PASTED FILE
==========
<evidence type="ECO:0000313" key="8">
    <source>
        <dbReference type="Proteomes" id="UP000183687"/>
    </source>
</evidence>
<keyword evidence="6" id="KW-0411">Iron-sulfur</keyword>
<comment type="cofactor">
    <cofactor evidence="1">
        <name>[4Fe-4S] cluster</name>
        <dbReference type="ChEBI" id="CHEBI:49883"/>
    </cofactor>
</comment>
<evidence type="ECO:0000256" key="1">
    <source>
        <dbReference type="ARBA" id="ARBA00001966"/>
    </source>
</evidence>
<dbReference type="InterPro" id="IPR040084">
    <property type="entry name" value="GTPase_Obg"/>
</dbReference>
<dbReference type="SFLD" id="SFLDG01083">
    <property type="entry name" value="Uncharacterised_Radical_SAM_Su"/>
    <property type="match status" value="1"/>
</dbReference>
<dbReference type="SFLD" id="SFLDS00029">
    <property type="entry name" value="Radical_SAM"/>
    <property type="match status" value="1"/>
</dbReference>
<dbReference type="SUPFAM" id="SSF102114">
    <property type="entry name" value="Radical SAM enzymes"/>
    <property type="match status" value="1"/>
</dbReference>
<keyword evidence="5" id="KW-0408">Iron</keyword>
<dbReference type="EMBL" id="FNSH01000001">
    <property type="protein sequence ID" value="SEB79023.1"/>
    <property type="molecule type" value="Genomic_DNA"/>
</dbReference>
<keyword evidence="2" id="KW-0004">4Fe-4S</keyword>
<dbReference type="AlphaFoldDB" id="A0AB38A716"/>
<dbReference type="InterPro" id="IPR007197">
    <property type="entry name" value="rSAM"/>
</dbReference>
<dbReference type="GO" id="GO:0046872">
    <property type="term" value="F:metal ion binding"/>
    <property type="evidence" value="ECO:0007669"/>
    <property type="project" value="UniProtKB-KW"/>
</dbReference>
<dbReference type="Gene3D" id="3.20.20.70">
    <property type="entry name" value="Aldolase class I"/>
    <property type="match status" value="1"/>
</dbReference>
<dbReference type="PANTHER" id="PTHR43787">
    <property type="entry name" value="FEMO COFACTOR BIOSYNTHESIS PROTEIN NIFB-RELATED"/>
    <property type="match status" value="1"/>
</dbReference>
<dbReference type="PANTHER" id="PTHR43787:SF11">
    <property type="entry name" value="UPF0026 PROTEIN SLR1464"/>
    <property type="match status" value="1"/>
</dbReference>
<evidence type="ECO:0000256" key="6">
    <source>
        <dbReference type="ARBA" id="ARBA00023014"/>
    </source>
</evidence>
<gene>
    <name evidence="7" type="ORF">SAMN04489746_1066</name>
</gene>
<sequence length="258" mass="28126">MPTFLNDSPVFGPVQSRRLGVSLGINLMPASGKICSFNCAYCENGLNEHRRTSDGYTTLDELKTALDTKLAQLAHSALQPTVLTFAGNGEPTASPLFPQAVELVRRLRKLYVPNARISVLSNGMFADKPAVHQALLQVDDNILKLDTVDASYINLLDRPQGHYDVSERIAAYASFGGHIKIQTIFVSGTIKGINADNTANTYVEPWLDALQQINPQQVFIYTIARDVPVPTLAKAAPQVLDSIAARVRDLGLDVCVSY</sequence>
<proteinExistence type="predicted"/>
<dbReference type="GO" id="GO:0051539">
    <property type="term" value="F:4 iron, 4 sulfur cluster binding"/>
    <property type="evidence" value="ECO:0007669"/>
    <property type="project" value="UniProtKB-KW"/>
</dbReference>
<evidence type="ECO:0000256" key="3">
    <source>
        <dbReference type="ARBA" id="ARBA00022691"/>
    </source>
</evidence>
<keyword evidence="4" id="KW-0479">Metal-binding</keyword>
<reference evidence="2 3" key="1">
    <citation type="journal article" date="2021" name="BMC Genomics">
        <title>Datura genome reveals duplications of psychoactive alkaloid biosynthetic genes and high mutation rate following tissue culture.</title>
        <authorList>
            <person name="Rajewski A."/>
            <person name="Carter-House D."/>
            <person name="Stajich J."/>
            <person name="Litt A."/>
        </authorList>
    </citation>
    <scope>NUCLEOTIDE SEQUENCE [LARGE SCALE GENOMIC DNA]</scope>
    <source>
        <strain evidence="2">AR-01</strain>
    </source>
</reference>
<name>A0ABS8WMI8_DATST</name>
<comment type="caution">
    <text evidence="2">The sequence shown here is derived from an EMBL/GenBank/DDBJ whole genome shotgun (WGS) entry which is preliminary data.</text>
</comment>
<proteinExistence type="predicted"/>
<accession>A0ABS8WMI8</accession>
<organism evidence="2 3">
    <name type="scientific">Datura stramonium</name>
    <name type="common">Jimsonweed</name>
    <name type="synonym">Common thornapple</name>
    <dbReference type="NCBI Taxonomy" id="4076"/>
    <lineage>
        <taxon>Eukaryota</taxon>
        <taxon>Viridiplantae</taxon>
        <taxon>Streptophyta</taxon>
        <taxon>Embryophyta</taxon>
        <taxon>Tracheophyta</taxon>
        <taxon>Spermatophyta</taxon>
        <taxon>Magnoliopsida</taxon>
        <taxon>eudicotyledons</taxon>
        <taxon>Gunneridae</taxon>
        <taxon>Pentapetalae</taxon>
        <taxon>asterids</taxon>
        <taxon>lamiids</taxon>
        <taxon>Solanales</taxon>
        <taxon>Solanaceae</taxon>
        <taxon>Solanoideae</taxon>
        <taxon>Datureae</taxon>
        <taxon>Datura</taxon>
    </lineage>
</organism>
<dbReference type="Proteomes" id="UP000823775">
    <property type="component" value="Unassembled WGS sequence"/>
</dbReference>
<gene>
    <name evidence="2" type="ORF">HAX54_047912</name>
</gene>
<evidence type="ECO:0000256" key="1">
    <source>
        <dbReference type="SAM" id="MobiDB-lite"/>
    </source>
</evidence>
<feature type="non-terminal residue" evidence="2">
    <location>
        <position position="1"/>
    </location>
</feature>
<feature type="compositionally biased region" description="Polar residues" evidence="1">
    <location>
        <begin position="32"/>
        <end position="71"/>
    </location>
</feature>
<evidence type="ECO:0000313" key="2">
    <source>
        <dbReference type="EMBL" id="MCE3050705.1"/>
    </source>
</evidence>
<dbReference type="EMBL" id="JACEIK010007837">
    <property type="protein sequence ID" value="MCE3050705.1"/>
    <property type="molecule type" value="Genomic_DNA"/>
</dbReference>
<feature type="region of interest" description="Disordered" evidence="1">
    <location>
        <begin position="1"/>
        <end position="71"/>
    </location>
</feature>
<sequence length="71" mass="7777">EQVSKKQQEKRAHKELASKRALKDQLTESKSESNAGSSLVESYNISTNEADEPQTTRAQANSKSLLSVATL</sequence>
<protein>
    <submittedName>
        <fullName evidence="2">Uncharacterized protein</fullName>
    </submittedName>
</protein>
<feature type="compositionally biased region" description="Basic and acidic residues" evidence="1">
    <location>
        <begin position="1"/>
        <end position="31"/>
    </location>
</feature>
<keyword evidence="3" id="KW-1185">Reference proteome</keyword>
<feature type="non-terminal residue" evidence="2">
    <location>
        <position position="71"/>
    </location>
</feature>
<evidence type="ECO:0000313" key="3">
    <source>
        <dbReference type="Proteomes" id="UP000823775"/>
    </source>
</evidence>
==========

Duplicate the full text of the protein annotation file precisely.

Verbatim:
<evidence type="ECO:0000313" key="8">
    <source>
        <dbReference type="Proteomes" id="UP000183687"/>
    </source>
</evidence>
<keyword evidence="6" id="KW-0411">Iron-sulfur</keyword>
<comment type="cofactor">
    <cofactor evidence="1">
        <name>[4Fe-4S] cluster</name>
        <dbReference type="ChEBI" id="CHEBI:49883"/>
    </cofactor>
</comment>
<evidence type="ECO:0000256" key="1">
    <source>
        <dbReference type="ARBA" id="ARBA00001966"/>
    </source>
</evidence>
<dbReference type="InterPro" id="IPR040084">
    <property type="entry name" value="GTPase_Obg"/>
</dbReference>
<dbReference type="SFLD" id="SFLDG01083">
    <property type="entry name" value="Uncharacterised_Radical_SAM_Su"/>
    <property type="match status" value="1"/>
</dbReference>
<dbReference type="SFLD" id="SFLDS00029">
    <property type="entry name" value="Radical_SAM"/>
    <property type="match status" value="1"/>
</dbReference>
<dbReference type="SUPFAM" id="SSF102114">
    <property type="entry name" value="Radical SAM enzymes"/>
    <property type="match status" value="1"/>
</dbReference>
<keyword evidence="5" id="KW-0408">Iron</keyword>
<dbReference type="EMBL" id="FNSH01000001">
    <property type="protein sequence ID" value="SEB79023.1"/>
    <property type="molecule type" value="Genomic_DNA"/>
</dbReference>
<keyword evidence="2" id="KW-0004">4Fe-4S</keyword>
<dbReference type="AlphaFoldDB" id="A0AB38A716"/>
<dbReference type="InterPro" id="IPR007197">
    <property type="entry name" value="rSAM"/>
</dbReference>
<dbReference type="GO" id="GO:0046872">
    <property type="term" value="F:metal ion binding"/>
    <property type="evidence" value="ECO:0007669"/>
    <property type="project" value="UniProtKB-KW"/>
</dbReference>
<dbReference type="Gene3D" id="3.20.20.70">
    <property type="entry name" value="Aldolase class I"/>
    <property type="match status" value="1"/>
</dbReference>
<dbReference type="PANTHER" id="PTHR43787">
    <property type="entry name" value="FEMO COFACTOR BIOSYNTHESIS PROTEIN NIFB-RELATED"/>
    <property type="match status" value="1"/>
</dbReference>
<dbReference type="PANTHER" id="PTHR43787:SF11">
    <property type="entry name" value="UPF0026 PROTEIN SLR1464"/>
    <property type="match status" value="1"/>
</dbReference>
<evidence type="ECO:0000256" key="6">
    <source>
        <dbReference type="ARBA" id="ARBA00023014"/>
    </source>
</evidence>
<gene>
    <name evidence="7" type="ORF">SAMN04489746_1066</name>
</gene>
<sequence length="258" mass="28126">MPTFLNDSPVFGPVQSRRLGVSLGINLMPASGKICSFNCAYCENGLNEHRRTSDGYTTLDELKTALDTKLAQLAHSALQPTVLTFAGNGEPTASPLFPQAVELVRRLRKLYVPNARISVLSNGMFADKPAVHQALLQVDDNILKLDTVDASYINLLDRPQGHYDVSERIAAYASFGGHIKIQTIFVSGTIKGINADNTANTYVEPWLDALQQINPQQVFIYTIARDVPVPTLAKAAPQVLDSIAARVRDLGLDVCVSY</sequence>
<proteinExistence type="predicted"/>
<dbReference type="GO" id="GO:0051539">
    <property type="term" value="F:4 iron, 4 sulfur cluster binding"/>
    <property type="evidence" value="ECO:0007669"/>
    <property type="project" value="UniProtKB-KW"/>
</dbReference>
<evidence type="ECO:0000256" key="3">
    <source>
        <dbReference type="ARBA" id="ARBA00022691"/>
    </source>
</evidence>
<keyword evidence="4" id="KW-0479">Metal-binding</keyword>
<reference evidence="2 3" key="1">
    <citation type="journal article" date="2021" name="BMC Genomics">
        <title>Datura genome reveals duplications of psychoactive alkaloid biosynthetic genes and high mutation rate following tissue culture.</title>
        <authorList>
            <person name="Rajewski A."/>
            <person name="Carter-House D."/>
            <person name="Stajich J."/>
            <person name="Litt A."/>
        </authorList>
    </citation>
    <scope>NUCLEOTIDE SEQUENCE [LARGE SCALE GENOMIC DNA]</scope>
    <source>
        <strain evidence="2">AR-01</strain>
    </source>
</reference>
<name>A0ABS8WMI8_DATST</name>
<comment type="caution">
    <text evidence="2">The sequence shown here is derived from an EMBL/GenBank/DDBJ whole genome shotgun (WGS) entry which is preliminary data.</text>
</comment>
<proteinExistence type="predicted"/>
<accession>A0ABS8WMI8</accession>
<organism evidence="2 3">
    <name type="scientific">Datura stramonium</name>
    <name type="common">Jimsonweed</name>
    <name type="synonym">Common thornapple</name>
    <dbReference type="NCBI Taxonomy" id="4076"/>
    <lineage>
        <taxon>Eukaryota</taxon>
        <taxon>Viridiplantae</taxon>
        <taxon>Streptophyta</taxon>
        <taxon>Embryophyta</taxon>
        <taxon>Tracheophyta</taxon>
        <taxon>Spermatophyta</taxon>
        <taxon>Magnoliopsida</taxon>
        <taxon>eudicotyledons</taxon>
        <taxon>Gunneridae</taxon>
        <taxon>Pentapetalae</taxon>
        <taxon>asterids</taxon>
        <taxon>lamiids</taxon>
        <taxon>Solanales</taxon>
        <taxon>Solanaceae</taxon>
        <taxon>Solanoideae</taxon>
        <taxon>Datureae</taxon>
        <taxon>Datura</taxon>
    </lineage>
</organism>
<dbReference type="Proteomes" id="UP000823775">
    <property type="component" value="Unassembled WGS sequence"/>
</dbReference>
<gene>
    <name evidence="2" type="ORF">HAX54_047912</name>
</gene>
<evidence type="ECO:0000256" key="1">
    <source>
        <dbReference type="SAM" id="MobiDB-lite"/>
    </source>
</evidence>
<feature type="non-terminal residue" evidence="2">
    <location>
        <position position="1"/>
    </location>
</feature>
<feature type="compositionally biased region" description="Polar residues" evidence="1">
    <location>
        <begin position="32"/>
        <end position="71"/>
    </location>
</feature>
<evidence type="ECO:0000313" key="2">
    <source>
        <dbReference type="EMBL" id="MCE3050705.1"/>
    </source>
</evidence>
<dbReference type="EMBL" id="JACEIK010007837">
    <property type="protein sequence ID" value="MCE3050705.1"/>
    <property type="molecule type" value="Genomic_DNA"/>
</dbReference>
<feature type="region of interest" description="Disordered" evidence="1">
    <location>
        <begin position="1"/>
        <end position="71"/>
    </location>
</feature>
<sequence length="71" mass="7777">EQVSKKQQEKRAHKELASKRALKDQLTESKSESNAGSSLVESYNISTNEADEPQTTRAQANSKSLLSVATL</sequence>
<protein>
    <submittedName>
        <fullName evidence="2">Uncharacterized protein</fullName>
    </submittedName>
</protein>
<feature type="compositionally biased region" description="Basic and acidic residues" evidence="1">
    <location>
        <begin position="1"/>
        <end position="31"/>
    </location>
</feature>
<keyword evidence="3" id="KW-1185">Reference proteome</keyword>
<feature type="non-terminal residue" evidence="2">
    <location>
        <position position="71"/>
    </location>
</feature>
<evidence type="ECO:0000313" key="3">
    <source>
        <dbReference type="Proteomes" id="UP000823775"/>
    </source>
</evidence>